Above 50% of the women in abusive relationships think their partners are highly reliable and have good qualities, a survey has revealed.
A new study by researchers in Toronto and New York suggests that many who live with chronic psychological abuse still see certain positive traits in their abusers-such as dependability and being affectionate-which may partly explain why they stay.
"We wanted to see whether survey information from women who were not currently seeking treatment or counselling for relationship abuse could be a reliable source for identifying specific types of male abusers," said Patricia O'Campo, a social epidemiologist and director of the Centre for Research on Inner City Health at St. Michael's Hospital in Toronto.
She added that past research has underscored abused women's personal evaluations of their intimate relationships-specifically, their commitment to the relationships and positive feelings about the abuser and/or the relationship-as critical in their decisions to continue or terminate abusive relationships.
"We wanted to learn more," said O'Campo.
Using survey data from a project funded by the U.S. National Institute of Mental Health, the researchers explored the experiences of 611 urban-dwelling, low-income American women.
Overall, 42.8 percent of those surveyed said they had been abused by their intimate male partners in the year preceding the survey.
Psychological abuse was significantly more of an ongoing problem than physical abuse, while sexual abuse was reported as least common.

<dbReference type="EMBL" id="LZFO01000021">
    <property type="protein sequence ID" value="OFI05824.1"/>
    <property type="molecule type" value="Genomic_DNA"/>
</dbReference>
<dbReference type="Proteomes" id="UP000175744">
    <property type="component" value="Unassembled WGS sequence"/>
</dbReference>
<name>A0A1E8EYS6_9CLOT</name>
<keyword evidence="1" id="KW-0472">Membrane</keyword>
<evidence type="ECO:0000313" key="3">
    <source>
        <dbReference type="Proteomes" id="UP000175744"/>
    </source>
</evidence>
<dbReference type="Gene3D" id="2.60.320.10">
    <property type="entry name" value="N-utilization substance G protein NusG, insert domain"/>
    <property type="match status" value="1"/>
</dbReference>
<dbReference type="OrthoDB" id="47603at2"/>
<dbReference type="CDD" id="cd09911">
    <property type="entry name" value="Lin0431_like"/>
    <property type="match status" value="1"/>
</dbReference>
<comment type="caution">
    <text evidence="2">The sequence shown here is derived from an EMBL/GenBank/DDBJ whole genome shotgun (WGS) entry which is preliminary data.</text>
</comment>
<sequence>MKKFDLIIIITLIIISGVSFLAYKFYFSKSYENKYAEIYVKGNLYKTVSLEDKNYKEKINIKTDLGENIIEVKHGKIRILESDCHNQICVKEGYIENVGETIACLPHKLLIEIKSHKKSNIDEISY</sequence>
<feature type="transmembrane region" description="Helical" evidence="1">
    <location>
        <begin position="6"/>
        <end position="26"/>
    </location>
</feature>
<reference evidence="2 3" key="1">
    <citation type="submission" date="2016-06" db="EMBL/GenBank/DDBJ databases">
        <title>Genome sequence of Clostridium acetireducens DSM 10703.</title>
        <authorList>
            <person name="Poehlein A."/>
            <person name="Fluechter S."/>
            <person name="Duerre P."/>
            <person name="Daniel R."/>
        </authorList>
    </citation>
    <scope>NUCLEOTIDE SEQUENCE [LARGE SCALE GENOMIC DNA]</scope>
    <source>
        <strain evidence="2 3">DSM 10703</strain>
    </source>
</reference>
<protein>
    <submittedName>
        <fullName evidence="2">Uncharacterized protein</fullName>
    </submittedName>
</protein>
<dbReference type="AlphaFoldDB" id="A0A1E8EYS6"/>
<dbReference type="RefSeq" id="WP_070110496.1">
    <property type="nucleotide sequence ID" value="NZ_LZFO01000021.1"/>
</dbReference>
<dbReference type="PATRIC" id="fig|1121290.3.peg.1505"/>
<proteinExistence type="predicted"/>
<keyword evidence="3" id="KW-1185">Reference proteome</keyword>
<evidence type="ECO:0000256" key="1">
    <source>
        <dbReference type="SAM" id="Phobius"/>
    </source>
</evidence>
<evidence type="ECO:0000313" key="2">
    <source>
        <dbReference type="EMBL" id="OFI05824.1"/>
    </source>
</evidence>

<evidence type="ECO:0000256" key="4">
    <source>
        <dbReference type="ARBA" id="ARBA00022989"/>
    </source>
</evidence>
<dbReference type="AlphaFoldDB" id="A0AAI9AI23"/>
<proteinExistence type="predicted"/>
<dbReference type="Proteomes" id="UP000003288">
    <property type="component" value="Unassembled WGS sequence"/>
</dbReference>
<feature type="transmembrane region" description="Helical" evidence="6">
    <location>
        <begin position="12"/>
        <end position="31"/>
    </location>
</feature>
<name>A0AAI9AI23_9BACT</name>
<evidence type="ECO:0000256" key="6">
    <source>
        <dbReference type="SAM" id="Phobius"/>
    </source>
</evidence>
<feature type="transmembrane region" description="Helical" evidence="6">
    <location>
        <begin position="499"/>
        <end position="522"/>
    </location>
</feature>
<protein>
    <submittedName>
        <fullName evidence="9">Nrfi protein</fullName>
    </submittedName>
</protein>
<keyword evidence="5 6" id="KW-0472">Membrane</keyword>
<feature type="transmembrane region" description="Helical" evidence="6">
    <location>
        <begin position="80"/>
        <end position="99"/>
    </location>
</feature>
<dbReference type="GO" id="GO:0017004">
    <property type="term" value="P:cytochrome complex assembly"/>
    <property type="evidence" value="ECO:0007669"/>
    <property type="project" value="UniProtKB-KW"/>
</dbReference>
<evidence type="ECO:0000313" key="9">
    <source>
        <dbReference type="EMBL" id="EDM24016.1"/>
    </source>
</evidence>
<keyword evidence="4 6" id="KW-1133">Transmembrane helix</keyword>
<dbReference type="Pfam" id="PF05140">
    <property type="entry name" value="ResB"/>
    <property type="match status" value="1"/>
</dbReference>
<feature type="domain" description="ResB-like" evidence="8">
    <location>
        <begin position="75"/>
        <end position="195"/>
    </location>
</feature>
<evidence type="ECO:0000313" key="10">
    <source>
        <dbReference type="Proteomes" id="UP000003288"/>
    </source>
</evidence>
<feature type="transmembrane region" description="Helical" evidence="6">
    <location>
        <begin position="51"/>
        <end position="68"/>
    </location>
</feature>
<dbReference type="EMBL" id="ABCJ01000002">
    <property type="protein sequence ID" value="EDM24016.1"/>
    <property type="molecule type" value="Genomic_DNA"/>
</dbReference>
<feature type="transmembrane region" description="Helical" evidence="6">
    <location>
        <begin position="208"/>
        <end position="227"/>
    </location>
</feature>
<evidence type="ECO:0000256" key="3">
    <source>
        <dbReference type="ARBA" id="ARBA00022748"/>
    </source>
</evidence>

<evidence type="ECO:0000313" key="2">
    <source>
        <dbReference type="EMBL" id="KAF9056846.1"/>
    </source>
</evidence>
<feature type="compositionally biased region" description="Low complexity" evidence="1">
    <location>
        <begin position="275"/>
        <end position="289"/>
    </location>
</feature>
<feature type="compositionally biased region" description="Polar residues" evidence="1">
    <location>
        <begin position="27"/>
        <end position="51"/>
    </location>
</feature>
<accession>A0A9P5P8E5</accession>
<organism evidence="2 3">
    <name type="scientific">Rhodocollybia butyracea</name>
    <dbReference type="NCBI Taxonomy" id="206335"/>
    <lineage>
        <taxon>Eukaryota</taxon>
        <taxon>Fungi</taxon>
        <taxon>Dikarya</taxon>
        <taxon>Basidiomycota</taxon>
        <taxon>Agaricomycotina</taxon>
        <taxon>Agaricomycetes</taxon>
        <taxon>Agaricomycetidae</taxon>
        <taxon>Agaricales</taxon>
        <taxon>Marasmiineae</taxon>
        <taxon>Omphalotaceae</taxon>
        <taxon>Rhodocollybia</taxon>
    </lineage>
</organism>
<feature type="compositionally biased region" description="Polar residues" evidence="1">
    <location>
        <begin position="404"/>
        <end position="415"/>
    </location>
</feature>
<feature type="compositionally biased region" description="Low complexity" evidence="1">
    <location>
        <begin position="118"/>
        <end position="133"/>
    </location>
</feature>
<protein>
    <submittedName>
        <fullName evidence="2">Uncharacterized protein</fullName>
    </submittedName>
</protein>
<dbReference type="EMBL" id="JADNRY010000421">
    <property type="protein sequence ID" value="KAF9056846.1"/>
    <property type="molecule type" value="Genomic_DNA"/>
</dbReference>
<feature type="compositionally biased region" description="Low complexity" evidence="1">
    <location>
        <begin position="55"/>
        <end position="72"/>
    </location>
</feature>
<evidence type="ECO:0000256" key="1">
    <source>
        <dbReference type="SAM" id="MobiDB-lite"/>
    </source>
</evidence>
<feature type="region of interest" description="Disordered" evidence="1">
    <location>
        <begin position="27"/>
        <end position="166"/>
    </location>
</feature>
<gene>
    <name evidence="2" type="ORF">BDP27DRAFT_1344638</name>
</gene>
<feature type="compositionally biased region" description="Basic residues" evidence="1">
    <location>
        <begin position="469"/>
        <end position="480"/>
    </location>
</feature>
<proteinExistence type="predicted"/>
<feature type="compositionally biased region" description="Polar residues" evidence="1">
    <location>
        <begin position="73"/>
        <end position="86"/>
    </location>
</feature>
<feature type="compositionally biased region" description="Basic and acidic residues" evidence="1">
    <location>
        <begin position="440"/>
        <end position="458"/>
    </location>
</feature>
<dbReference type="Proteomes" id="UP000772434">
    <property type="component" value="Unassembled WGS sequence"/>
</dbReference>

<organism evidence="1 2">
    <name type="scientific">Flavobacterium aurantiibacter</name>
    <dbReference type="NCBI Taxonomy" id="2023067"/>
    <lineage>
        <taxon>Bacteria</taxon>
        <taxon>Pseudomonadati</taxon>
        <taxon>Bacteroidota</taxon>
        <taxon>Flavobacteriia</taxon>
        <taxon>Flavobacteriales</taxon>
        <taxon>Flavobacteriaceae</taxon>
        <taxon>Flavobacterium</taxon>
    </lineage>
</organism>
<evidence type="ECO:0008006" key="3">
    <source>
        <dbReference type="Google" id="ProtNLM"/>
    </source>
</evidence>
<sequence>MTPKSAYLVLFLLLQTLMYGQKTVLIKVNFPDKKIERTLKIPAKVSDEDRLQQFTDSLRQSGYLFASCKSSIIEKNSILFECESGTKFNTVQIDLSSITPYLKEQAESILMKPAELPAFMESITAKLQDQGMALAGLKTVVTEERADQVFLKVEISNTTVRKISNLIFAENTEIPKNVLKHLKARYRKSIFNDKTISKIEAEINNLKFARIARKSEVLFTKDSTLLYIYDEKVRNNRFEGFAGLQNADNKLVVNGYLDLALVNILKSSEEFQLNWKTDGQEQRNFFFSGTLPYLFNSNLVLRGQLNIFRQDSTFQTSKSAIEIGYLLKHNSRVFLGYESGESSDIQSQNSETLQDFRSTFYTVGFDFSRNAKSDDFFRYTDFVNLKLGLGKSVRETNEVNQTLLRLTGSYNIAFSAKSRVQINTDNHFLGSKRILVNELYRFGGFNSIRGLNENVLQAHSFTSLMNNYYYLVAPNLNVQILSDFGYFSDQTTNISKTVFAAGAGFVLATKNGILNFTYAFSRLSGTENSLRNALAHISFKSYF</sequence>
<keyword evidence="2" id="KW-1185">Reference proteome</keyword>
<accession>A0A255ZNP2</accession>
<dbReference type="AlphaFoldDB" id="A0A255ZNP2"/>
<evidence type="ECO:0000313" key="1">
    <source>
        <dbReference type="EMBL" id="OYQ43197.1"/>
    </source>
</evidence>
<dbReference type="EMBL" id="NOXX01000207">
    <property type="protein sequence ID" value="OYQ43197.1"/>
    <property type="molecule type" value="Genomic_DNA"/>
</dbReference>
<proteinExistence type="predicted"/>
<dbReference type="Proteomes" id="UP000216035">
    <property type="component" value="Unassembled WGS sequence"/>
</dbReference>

A relatively small number of women (2.3 percent) perceived their partners as extremely controlling, while 1.2 percent reported that their partners engaged in extreme generally violent behaviours.
But a considerable number of women felt their abusive male partners still possessed some good qualities: more than half (54 percent) saw their partners as highly dependable, while one in five (21 percent) felt the men in their lives possessed significant positive traits (i.e., being affectionate).
The researchers said that the findings suggest there is value in studying the problem of male violence through the perceptions of abused women, including those who are currently "outside" the social services and legal systems designed to help them.
"The importance of listening to women's voices cannot be highlighted enough and needs further exploration. This is just one step toward potentially increasing our understanding of how to find additional ways to improve women's safety," said O'Campo.